A third hindrance to evangelism is “moral and spiritual relativism,” Fish said, noting that 70 to 80 percent of college freshmen do not believe in moral absolutes.

Fish offered several ways that Southern Baptists can become more effective in evangelism, suggesting that God’s basic way is one-to-one evangelism, or personal or relationship evangelism.

Saying that many years ago he didn’t believe in relationship evangelism , Fish cited the time in Baptist life when Baptists would canvass a neighborhood, knocking on the doors of strangers and sharing the Gospel.

“And if people let us in, we’d try to win them to Jesus,” he said. “It was just cold turkey, but God honored it. We saw some people saved.”

But about 20 years ago, Fish said, he became a convert to relationship evangelism when he realized “the best personal evangelism is moving along the lines of relationships,” and “the place we ought to start is our own neighborhood.”

Fish cited organizational evangelism, saying there is “no greater mission field in the United States than the church,” and challenging churches to deliver Gospel truths to their congregations clearly and often.

“I know there are lost church members,” he said, “because I was one of them.”

“Capitalize on seasonal events,” Fish advised, noting the success of churches that use the 4th of July and a singing Christmas tree to reach lost people.

Fish said theological evangelism must emphasize “sowing as well as reaping.”

“When I was growing up, the hero was the soul-winner … and I heard very little about sowing or even cultivating,” he said.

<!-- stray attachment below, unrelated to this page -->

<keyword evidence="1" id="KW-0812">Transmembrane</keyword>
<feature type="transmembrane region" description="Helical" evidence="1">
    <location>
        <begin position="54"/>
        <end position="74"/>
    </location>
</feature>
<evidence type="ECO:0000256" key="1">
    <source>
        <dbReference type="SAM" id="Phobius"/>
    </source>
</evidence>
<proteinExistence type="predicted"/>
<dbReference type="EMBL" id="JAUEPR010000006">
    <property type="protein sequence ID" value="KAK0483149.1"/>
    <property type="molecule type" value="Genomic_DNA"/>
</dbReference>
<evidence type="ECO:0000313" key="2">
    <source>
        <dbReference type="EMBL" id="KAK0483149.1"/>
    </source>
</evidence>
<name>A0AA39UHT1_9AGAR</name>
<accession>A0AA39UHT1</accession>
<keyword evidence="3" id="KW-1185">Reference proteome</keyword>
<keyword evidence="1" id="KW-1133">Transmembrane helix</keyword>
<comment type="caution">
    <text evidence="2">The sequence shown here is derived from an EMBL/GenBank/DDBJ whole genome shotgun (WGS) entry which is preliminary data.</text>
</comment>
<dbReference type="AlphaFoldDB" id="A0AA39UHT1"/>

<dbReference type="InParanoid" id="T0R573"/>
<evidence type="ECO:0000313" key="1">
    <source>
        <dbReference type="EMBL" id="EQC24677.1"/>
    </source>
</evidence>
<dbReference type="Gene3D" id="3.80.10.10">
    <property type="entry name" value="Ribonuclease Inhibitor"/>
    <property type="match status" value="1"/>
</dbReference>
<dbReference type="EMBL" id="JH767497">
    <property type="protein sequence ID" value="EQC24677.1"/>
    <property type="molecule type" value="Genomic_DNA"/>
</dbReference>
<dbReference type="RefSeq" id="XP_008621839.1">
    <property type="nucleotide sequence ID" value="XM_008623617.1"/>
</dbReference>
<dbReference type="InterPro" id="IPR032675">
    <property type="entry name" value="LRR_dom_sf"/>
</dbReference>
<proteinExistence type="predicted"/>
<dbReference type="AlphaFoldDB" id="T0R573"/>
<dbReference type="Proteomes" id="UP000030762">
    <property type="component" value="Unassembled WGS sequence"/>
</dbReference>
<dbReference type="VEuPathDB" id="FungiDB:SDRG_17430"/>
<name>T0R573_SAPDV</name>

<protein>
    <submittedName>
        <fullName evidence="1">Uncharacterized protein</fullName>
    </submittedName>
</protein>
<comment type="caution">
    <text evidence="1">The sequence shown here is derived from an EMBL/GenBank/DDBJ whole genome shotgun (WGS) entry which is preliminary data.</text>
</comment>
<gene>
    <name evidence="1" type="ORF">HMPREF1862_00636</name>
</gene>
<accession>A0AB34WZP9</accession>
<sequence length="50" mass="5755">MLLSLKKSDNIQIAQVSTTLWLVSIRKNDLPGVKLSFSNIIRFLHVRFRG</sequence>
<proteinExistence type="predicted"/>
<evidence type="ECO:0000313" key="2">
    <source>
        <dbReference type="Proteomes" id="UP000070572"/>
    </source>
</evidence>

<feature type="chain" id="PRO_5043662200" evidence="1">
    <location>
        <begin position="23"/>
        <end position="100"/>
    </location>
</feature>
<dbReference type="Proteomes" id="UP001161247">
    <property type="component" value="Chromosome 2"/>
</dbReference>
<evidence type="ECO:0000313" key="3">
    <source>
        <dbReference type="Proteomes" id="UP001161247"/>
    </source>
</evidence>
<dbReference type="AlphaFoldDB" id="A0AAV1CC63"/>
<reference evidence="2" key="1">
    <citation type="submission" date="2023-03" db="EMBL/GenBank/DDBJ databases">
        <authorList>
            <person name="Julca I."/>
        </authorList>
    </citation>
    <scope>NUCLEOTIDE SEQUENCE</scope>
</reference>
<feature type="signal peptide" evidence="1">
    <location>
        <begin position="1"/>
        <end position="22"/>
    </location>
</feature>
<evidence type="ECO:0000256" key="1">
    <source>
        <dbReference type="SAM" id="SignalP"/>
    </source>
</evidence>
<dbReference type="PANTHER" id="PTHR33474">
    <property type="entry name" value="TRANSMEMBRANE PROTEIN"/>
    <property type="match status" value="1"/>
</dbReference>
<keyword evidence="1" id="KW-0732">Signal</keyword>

Fish said Southern Baptists must make use of literature in a new way. He referred to a lawyer friend who called him and related that he believed in God but not the life and work of Jesus Christ. Fish purchased a copy of Josh McDowell’s “Evidence that Demands a Verdict.” The lawyer called Fish some time later and said he had become a Christian because of the book and that he was sending a copy of his testimony along with copies of the book to 12 of his lawyer friends.

Pulling a Gospel tract from his coat pocket, Fish said, “Let’s get the Word of God into the hands of people because it is still sharper than any two-edged sword.

“We’ve got to major on children and youth, friend, or we’re not even going to be here in 50 years as Southern Baptists,” he said.

“I want to know what you are doing with athletic events,” Fish said. Using sports events evangelistically provides “ways you haven’t explored yet” to reach your neighborhood with the Gospel of Jesus Christ, said Fish, who noted that 90 percent of Americans are affected by sports every week.

Reiterating a previous point, Fish said, “We must remain dogmatic at the point of insisting that Jesus Christ is the only way to God. That’s a point at which we cannot compromise.”

Fish said he believes that God has “raised us up primarily for the purpose about which I am talking to you today — to get a saving message out to a lost world — and we’re not doing it. I don’t know whether we realize what is at stake or not.

“The glory of God is vitally tied into our reaching lost people for Jesus,” he said. “We ought to be motivated, we ought to leave this place with fresh commitment to sharing the world’s greatest love story and the most exciting story this world has ever heard.”

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  • Norm Miller